May 14 (Bloomberg) -- Spain’s core inflation rate dropped in April to an eight-month low after the fourth-largest economy in the euro area contracted for a seventh quarter.
Core inflation, which excludes energy and fresh-food prices, was 1.9 percent last month, compared with 2.3 percent in March, the National Statistics Institute in Madrid said today. That’s less than the 2 percent median of four forecasts in a Bloomberg survey. Prices rose 0.8 percent from the previous month.
Spain’s headline inflation rate, based on European Union calculations, was 1.5 percent in line with a preliminary estimate on April 29.
The European Central Bank this month cut its benchmark interest rate to a record low of 0.5 percent after inflation in the 17-nation region slowed to the weakest level since 2010 and unemployment rose above 12 percent. Spanish inflation will average 1.5 percent this year and 0.8 percent in 2014, after 2.4 percent in 2012, according to European Commission forecasts.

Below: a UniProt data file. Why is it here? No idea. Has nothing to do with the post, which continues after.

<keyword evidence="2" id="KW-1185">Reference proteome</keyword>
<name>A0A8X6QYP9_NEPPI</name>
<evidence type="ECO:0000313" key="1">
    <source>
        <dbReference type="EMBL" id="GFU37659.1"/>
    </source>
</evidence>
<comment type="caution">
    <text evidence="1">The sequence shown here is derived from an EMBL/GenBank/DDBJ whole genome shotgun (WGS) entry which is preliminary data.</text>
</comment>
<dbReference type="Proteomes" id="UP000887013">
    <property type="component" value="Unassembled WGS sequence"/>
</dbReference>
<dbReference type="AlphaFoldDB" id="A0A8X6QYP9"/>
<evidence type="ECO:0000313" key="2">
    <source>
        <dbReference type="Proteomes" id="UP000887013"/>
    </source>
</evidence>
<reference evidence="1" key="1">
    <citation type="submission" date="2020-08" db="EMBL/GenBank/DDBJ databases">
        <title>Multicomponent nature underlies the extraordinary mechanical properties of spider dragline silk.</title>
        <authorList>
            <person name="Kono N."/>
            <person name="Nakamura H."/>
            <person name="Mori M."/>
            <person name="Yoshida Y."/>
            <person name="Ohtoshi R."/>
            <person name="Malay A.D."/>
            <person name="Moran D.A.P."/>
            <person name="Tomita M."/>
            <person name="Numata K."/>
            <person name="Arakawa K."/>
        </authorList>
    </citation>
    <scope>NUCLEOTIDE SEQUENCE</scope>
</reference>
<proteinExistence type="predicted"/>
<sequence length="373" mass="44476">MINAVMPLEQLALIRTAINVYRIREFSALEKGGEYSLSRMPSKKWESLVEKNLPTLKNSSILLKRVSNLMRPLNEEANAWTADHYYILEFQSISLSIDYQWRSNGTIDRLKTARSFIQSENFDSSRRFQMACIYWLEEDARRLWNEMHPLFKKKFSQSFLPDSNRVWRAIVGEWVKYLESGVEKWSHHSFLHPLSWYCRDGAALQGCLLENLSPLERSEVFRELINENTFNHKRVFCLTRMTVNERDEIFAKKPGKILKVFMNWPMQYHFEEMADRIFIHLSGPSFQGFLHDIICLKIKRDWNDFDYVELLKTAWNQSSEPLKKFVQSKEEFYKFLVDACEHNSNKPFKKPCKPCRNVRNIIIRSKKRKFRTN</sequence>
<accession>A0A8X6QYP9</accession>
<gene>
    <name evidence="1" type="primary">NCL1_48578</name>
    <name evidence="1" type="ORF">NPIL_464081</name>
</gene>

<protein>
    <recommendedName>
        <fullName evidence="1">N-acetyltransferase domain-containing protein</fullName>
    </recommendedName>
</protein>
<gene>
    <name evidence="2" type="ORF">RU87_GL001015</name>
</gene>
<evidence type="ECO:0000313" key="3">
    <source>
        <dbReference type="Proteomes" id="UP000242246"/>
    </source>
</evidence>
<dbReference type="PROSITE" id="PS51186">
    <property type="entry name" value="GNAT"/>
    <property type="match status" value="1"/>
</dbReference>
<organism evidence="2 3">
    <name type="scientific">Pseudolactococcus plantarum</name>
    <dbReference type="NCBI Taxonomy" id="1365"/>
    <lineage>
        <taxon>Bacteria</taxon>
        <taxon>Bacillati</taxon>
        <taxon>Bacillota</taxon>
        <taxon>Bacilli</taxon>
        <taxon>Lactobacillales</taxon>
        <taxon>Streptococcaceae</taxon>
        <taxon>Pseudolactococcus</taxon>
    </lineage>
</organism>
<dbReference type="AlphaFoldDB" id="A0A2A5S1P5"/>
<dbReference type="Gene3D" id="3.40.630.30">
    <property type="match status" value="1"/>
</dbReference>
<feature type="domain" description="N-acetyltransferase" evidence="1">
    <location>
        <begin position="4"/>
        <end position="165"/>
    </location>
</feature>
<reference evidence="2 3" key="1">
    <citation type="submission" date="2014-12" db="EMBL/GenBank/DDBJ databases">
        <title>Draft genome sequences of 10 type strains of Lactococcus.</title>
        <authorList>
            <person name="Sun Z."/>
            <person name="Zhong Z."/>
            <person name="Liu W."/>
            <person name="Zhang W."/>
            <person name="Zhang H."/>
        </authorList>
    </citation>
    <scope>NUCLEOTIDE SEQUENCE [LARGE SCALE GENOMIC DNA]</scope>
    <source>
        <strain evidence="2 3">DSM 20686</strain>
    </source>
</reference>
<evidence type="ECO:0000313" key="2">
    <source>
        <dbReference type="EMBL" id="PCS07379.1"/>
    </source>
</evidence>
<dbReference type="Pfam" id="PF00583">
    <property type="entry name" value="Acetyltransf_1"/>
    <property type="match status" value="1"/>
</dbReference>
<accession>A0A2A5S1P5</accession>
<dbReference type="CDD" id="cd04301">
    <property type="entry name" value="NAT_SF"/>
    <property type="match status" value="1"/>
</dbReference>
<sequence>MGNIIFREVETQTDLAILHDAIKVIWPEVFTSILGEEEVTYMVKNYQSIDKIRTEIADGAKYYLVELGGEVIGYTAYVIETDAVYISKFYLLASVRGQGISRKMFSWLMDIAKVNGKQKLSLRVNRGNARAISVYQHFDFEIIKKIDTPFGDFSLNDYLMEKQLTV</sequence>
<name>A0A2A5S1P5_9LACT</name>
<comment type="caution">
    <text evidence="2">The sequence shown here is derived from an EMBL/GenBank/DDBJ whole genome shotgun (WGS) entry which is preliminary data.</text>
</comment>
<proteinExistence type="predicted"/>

Retail sales, adjusted for the number of working days, fell 8.9 percent in March from a year ago, INE said on April 29. Inditex SA, the world’s biggest clothing retailer, missed analysts’ profit estimates in the last quarter of its fiscal year as the toughest austerity measures in Spain’s democratic history undermined sales in its home market.
In power since December 2011, Prime Minister Mariano Rajoy has obtained the European Commission’s approval for more time to tackle the EU’s largest budget deficit. The International Monetary Fund supports his mid-term budget plan presented on April 26, increasing pressure on officials in Brussels and Berlin to back away from austerity-first policies.
Unemployment rose to a record 27.2 percent in the first quarter. Both the commission and the IMF forecast Spanish joblessness will peak this year as output contracts 1.5 percent before the economy returns to growth in 2014.
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